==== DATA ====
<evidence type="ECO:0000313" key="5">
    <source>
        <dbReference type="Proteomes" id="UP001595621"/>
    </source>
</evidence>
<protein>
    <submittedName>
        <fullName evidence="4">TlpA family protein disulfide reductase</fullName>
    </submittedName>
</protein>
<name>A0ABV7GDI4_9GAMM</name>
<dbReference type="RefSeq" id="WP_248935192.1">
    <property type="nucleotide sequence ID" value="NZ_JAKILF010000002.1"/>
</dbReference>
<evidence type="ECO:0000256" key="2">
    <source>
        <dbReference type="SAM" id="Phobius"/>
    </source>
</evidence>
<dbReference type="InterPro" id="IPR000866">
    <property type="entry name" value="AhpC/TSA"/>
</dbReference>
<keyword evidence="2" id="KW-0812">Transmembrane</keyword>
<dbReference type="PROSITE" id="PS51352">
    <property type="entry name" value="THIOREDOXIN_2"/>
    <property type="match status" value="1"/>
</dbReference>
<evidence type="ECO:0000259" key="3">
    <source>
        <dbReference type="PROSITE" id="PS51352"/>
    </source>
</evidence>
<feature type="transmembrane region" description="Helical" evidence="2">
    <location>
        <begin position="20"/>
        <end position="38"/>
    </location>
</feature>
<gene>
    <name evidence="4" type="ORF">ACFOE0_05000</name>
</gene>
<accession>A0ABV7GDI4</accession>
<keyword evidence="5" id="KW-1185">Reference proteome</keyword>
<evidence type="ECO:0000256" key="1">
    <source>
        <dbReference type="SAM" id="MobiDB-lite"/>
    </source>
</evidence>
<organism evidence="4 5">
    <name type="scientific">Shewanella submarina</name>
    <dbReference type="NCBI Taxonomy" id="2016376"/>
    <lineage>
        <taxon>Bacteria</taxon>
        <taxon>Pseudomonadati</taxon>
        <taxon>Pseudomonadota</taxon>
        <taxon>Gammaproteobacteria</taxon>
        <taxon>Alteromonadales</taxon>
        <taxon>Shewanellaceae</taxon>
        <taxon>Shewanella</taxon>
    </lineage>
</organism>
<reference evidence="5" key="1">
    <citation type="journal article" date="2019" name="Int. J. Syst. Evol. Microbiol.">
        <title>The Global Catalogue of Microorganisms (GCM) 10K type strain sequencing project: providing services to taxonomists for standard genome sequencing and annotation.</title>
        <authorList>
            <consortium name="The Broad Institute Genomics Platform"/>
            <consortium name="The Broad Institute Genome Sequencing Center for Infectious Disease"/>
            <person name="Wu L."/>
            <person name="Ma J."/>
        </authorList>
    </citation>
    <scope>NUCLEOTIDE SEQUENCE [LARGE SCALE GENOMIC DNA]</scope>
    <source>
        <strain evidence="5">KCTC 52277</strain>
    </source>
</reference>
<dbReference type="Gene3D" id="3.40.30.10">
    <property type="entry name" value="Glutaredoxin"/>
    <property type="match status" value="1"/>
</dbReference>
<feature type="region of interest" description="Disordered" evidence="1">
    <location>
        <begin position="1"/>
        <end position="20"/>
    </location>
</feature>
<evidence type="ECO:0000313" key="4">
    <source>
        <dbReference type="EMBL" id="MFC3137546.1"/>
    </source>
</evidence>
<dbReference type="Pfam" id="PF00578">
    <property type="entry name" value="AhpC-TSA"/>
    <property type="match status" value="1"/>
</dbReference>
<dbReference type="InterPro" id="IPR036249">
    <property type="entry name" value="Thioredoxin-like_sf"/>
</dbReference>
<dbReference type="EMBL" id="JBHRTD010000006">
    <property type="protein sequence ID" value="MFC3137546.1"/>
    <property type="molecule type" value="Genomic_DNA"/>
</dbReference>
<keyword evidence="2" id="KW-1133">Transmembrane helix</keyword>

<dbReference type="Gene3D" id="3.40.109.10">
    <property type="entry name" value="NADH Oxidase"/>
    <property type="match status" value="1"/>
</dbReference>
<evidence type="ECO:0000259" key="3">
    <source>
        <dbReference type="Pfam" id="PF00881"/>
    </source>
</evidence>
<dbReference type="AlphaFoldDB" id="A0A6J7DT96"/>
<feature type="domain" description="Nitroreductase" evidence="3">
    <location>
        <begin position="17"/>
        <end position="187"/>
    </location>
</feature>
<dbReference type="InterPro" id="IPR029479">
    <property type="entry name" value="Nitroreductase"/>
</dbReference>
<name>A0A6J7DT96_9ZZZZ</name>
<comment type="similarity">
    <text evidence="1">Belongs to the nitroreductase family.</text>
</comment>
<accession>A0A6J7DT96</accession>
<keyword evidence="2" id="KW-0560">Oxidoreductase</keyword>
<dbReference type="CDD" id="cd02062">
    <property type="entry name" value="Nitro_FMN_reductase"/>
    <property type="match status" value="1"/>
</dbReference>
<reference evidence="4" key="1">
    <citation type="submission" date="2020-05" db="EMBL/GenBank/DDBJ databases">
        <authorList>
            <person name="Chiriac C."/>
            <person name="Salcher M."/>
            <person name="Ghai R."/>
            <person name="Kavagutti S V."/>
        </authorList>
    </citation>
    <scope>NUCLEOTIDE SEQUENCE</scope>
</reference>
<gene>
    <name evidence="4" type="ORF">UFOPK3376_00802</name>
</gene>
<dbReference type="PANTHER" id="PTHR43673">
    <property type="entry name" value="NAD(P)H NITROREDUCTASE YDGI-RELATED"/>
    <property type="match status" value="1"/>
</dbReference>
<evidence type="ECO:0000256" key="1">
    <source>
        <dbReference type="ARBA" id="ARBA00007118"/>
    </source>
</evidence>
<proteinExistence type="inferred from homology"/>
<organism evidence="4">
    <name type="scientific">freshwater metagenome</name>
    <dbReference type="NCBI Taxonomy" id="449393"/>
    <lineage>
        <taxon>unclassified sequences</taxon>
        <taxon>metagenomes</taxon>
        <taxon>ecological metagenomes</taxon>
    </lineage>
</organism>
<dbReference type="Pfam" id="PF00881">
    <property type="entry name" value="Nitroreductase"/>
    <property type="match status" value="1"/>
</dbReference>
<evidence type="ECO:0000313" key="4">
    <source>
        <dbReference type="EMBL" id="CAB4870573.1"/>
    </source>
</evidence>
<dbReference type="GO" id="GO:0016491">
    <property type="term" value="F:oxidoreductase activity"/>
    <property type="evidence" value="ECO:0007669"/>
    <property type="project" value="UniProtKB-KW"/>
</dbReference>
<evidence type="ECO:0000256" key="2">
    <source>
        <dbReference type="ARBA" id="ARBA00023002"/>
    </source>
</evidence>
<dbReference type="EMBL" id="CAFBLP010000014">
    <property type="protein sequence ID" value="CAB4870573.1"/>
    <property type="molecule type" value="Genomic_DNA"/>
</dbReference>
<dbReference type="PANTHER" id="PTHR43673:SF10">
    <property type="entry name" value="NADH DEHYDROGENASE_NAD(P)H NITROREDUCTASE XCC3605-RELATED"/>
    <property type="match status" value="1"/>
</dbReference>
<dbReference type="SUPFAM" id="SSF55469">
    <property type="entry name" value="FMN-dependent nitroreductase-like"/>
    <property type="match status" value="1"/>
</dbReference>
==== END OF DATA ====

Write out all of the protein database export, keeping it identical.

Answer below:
<evidence type="ECO:0000313" key="5">
    <source>
        <dbReference type="Proteomes" id="UP001595621"/>
    </source>
</evidence>
<protein>
    <submittedName>
        <fullName evidence="4">TlpA family protein disulfide reductase</fullName>
    </submittedName>
</protein>
<name>A0ABV7GDI4_9GAMM</name>
<dbReference type="RefSeq" id="WP_248935192.1">
    <property type="nucleotide sequence ID" value="NZ_JAKILF010000002.1"/>
</dbReference>
<evidence type="ECO:0000256" key="2">
    <source>
        <dbReference type="SAM" id="Phobius"/>
    </source>
</evidence>
<dbReference type="InterPro" id="IPR000866">
    <property type="entry name" value="AhpC/TSA"/>
</dbReference>
<keyword evidence="2" id="KW-0812">Transmembrane</keyword>
<dbReference type="PROSITE" id="PS51352">
    <property type="entry name" value="THIOREDOXIN_2"/>
    <property type="match status" value="1"/>
</dbReference>
<evidence type="ECO:0000259" key="3">
    <source>
        <dbReference type="PROSITE" id="PS51352"/>
    </source>
</evidence>
<feature type="transmembrane region" description="Helical" evidence="2">
    <location>
        <begin position="20"/>
        <end position="38"/>
    </location>
</feature>
<gene>
    <name evidence="4" type="ORF">ACFOE0_05000</name>
</gene>
<accession>A0ABV7GDI4</accession>
<keyword evidence="5" id="KW-1185">Reference proteome</keyword>
<evidence type="ECO:0000256" key="1">
    <source>
        <dbReference type="SAM" id="MobiDB-lite"/>
    </source>
</evidence>
<organism evidence="4 5">
    <name type="scientific">Shewanella submarina</name>
    <dbReference type="NCBI Taxonomy" id="2016376"/>
    <lineage>
        <taxon>Bacteria</taxon>
        <taxon>Pseudomonadati</taxon>
        <taxon>Pseudomonadota</taxon>
        <taxon>Gammaproteobacteria</taxon>
        <taxon>Alteromonadales</taxon>
        <taxon>Shewanellaceae</taxon>
        <taxon>Shewanella</taxon>
    </lineage>
</organism>
<reference evidence="5" key="1">
    <citation type="journal article" date="2019" name="Int. J. Syst. Evol. Microbiol.">
        <title>The Global Catalogue of Microorganisms (GCM) 10K type strain sequencing project: providing services to taxonomists for standard genome sequencing and annotation.</title>
        <authorList>
            <consortium name="The Broad Institute Genomics Platform"/>
            <consortium name="The Broad Institute Genome Sequencing Center for Infectious Disease"/>
            <person name="Wu L."/>
            <person name="Ma J."/>
        </authorList>
    </citation>
    <scope>NUCLEOTIDE SEQUENCE [LARGE SCALE GENOMIC DNA]</scope>
    <source>
        <strain evidence="5">KCTC 52277</strain>
    </source>
</reference>
<dbReference type="Gene3D" id="3.40.30.10">
    <property type="entry name" value="Glutaredoxin"/>
    <property type="match status" value="1"/>
</dbReference>
<feature type="region of interest" description="Disordered" evidence="1">
    <location>
        <begin position="1"/>
        <end position="20"/>
    </location>
</feature>
<evidence type="ECO:0000313" key="4">
    <source>
        <dbReference type="EMBL" id="MFC3137546.1"/>
    </source>
</evidence>
<dbReference type="Pfam" id="PF00578">
    <property type="entry name" value="AhpC-TSA"/>
    <property type="match status" value="1"/>
</dbReference>
<dbReference type="InterPro" id="IPR036249">
    <property type="entry name" value="Thioredoxin-like_sf"/>
</dbReference>
<dbReference type="EMBL" id="JBHRTD010000006">
    <property type="protein sequence ID" value="MFC3137546.1"/>
    <property type="molecule type" value="Genomic_DNA"/>
</dbReference>
<keyword evidence="2" id="KW-1133">Transmembrane helix</keyword>

<dbReference type="Gene3D" id="3.40.109.10">
    <property type="entry name" value="NADH Oxidase"/>
    <property type="match status" value="1"/>
</dbReference>
<evidence type="ECO:0000259" key="3">
    <source>
        <dbReference type="Pfam" id="PF00881"/>
    </source>
</evidence>
<dbReference type="AlphaFoldDB" id="A0A6J7DT96"/>
<feature type="domain" description="Nitroreductase" evidence="3">
    <location>
        <begin position="17"/>
        <end position="187"/>
    </location>
</feature>
<dbReference type="InterPro" id="IPR029479">
    <property type="entry name" value="Nitroreductase"/>
</dbReference>
<name>A0A6J7DT96_9ZZZZ</name>
<comment type="similarity">
    <text evidence="1">Belongs to the nitroreductase family.</text>
</comment>
<accession>A0A6J7DT96</accession>
<keyword evidence="2" id="KW-0560">Oxidoreductase</keyword>
<dbReference type="CDD" id="cd02062">
    <property type="entry name" value="Nitro_FMN_reductase"/>
    <property type="match status" value="1"/>
</dbReference>
<reference evidence="4" key="1">
    <citation type="submission" date="2020-05" db="EMBL/GenBank/DDBJ databases">
        <authorList>
            <person name="Chiriac C."/>
            <person name="Salcher M."/>
            <person name="Ghai R."/>
            <person name="Kavagutti S V."/>
        </authorList>
    </citation>
    <scope>NUCLEOTIDE SEQUENCE</scope>
</reference>
<gene>
    <name evidence="4" type="ORF">UFOPK3376_00802</name>
</gene>
<dbReference type="PANTHER" id="PTHR43673">
    <property type="entry name" value="NAD(P)H NITROREDUCTASE YDGI-RELATED"/>
    <property type="match status" value="1"/>
</dbReference>
<evidence type="ECO:0000256" key="1">
    <source>
        <dbReference type="ARBA" id="ARBA00007118"/>
    </source>
</evidence>
<proteinExistence type="inferred from homology"/>
<organism evidence="4">
    <name type="scientific">freshwater metagenome</name>
    <dbReference type="NCBI Taxonomy" id="449393"/>
    <lineage>
        <taxon>unclassified sequences</taxon>
        <taxon>metagenomes</taxon>
        <taxon>ecological metagenomes</taxon>
    </lineage>
</organism>
<dbReference type="Pfam" id="PF00881">
    <property type="entry name" value="Nitroreductase"/>
    <property type="match status" value="1"/>
</dbReference>
<evidence type="ECO:0000313" key="4">
    <source>
        <dbReference type="EMBL" id="CAB4870573.1"/>
    </source>
</evidence>
<dbReference type="GO" id="GO:0016491">
    <property type="term" value="F:oxidoreductase activity"/>
    <property type="evidence" value="ECO:0007669"/>
    <property type="project" value="UniProtKB-KW"/>
</dbReference>
<evidence type="ECO:0000256" key="2">
    <source>
        <dbReference type="ARBA" id="ARBA00023002"/>
    </source>
</evidence>
<dbReference type="EMBL" id="CAFBLP010000014">
    <property type="protein sequence ID" value="CAB4870573.1"/>
    <property type="molecule type" value="Genomic_DNA"/>
</dbReference>
<dbReference type="PANTHER" id="PTHR43673:SF10">
    <property type="entry name" value="NADH DEHYDROGENASE_NAD(P)H NITROREDUCTASE XCC3605-RELATED"/>
    <property type="match status" value="1"/>
</dbReference>
<dbReference type="SUPFAM" id="SSF55469">
    <property type="entry name" value="FMN-dependent nitroreductase-like"/>
    <property type="match status" value="1"/>
</dbReference>